My Afrocentric life

We're all familiar with the infamous Google doodles, personally I could drop everything and just work as a Google doodler for the rest of my life but until that happens let me share my most recent favorite doodle.  In 2015,  Google held its Doodle 4 Google contest and asked kids everywhere to doodle about "What makes me…me." 

Meet DC native, 10th grader, Akilah Johnson... winner of this years Doodle 4 Google contest.  When asked the background on her piece, here's what Akilah had to say 

"When I was younger, I attended Roots Public Charter School and Roots Activity Learning Center in Northwest Washington, D.C. These schools promote a strong connection to African heritage, and an Afrocentric lifestyle; we regularly celebrated important African American people and I learned a lot about my history as an African American. As I grew older, I realized that the black people that came before us have made us into what we are today. So of course I had to include them in my doodle on the theme “What makes”

My goal with my art was to not only turn heads but souls as well—not only for someone to see it and be amazed by it but also to have them understand and connect with it. My drawing explores childhood themes and then moves into reflections on our society. Everything surrounding the word "Google" depicts my characteristics. Of all the things I chose to include, the six most special to me are the Symbol of Life (the ankh), the African continent, where everything began for me and my ancestors, the Eye of Horus, the word "power" drawn in black, the woman's fist based on one of my favorite artist’s works, and the D.C. flag—because I’m a Washingtonian at heart and I love my city with everything in me!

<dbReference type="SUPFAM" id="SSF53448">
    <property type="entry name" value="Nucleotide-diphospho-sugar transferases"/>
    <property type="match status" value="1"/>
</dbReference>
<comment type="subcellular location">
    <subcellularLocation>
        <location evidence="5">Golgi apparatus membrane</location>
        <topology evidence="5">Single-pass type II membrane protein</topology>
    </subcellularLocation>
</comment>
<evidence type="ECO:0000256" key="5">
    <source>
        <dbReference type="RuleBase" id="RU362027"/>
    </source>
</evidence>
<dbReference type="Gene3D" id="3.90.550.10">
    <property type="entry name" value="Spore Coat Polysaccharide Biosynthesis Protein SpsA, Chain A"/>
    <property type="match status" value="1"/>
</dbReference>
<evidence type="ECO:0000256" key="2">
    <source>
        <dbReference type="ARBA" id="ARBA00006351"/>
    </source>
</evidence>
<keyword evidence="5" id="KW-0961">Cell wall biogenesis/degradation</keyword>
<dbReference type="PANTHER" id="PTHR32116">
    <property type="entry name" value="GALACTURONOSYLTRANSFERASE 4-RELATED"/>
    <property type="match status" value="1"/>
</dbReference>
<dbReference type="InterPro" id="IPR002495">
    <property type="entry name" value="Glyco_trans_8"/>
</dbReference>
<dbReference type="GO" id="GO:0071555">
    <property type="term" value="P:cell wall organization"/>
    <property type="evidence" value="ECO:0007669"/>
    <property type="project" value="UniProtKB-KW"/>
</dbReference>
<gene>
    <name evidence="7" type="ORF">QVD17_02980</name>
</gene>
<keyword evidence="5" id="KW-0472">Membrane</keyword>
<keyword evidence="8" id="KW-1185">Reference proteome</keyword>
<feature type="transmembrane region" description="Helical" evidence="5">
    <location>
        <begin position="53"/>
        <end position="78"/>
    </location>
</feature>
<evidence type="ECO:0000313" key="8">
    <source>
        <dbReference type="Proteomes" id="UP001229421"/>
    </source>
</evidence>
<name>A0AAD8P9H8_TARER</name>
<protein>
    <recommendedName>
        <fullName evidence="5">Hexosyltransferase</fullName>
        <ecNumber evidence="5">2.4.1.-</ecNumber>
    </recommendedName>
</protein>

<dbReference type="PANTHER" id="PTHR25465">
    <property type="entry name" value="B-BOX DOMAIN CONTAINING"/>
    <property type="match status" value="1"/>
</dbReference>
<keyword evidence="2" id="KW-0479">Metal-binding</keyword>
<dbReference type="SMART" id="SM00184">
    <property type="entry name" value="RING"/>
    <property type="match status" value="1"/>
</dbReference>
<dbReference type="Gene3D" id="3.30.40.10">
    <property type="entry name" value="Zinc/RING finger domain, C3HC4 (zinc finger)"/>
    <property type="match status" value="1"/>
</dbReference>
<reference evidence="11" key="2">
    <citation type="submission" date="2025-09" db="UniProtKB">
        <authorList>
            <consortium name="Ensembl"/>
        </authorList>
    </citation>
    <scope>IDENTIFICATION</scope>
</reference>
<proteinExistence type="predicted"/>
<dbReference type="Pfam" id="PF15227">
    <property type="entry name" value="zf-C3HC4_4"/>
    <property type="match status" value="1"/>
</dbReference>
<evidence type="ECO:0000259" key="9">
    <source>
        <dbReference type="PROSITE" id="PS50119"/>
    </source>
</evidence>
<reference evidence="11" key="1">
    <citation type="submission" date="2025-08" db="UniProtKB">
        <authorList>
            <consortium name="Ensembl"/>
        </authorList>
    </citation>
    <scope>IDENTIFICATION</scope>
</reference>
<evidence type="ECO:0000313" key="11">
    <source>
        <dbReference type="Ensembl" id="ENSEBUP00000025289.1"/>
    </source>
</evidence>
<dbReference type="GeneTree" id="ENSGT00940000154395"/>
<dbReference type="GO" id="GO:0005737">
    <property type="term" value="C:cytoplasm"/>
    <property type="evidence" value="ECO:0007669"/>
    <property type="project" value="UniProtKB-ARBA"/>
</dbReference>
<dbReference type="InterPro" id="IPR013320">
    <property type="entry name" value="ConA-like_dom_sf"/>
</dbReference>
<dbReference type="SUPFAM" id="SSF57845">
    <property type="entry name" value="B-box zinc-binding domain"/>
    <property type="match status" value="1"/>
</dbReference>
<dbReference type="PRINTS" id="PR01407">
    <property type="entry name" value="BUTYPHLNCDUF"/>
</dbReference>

I've always been encouraged to pursue art, especially by my teachers—first Baba Camera from Roots, and now my art teacher Zalika Perkins. But participating in Doodle 4 Google gave me an understanding of why art matters and why MY art matters—because it speaks to people. No matter our differences, everyone is touched by art in some way. Winning this competition opened my eyes to the many types of art and the many ways it can resonate with people. I’m excited to keep creating art that matters." – Akilah Johnson via the Official Google Blog

Akilah is such an inspiration, not only is she the first african american to win the Google contest but she's inspiring people from all types of backgrounds and also receiving scholarship money from her efforts.  And lets be honest, Sallie Mae NEVER stops calling so scholarships are a HUGE blessing. Seeing things like this keep me going, it reminds me how creativity can impact and how you can be an inspiration. And as a black woman it reminds me we can do ANYTHING, Black Girl Magic is a real thing. #shoutout to Akilah, you the best.

See more of her work here: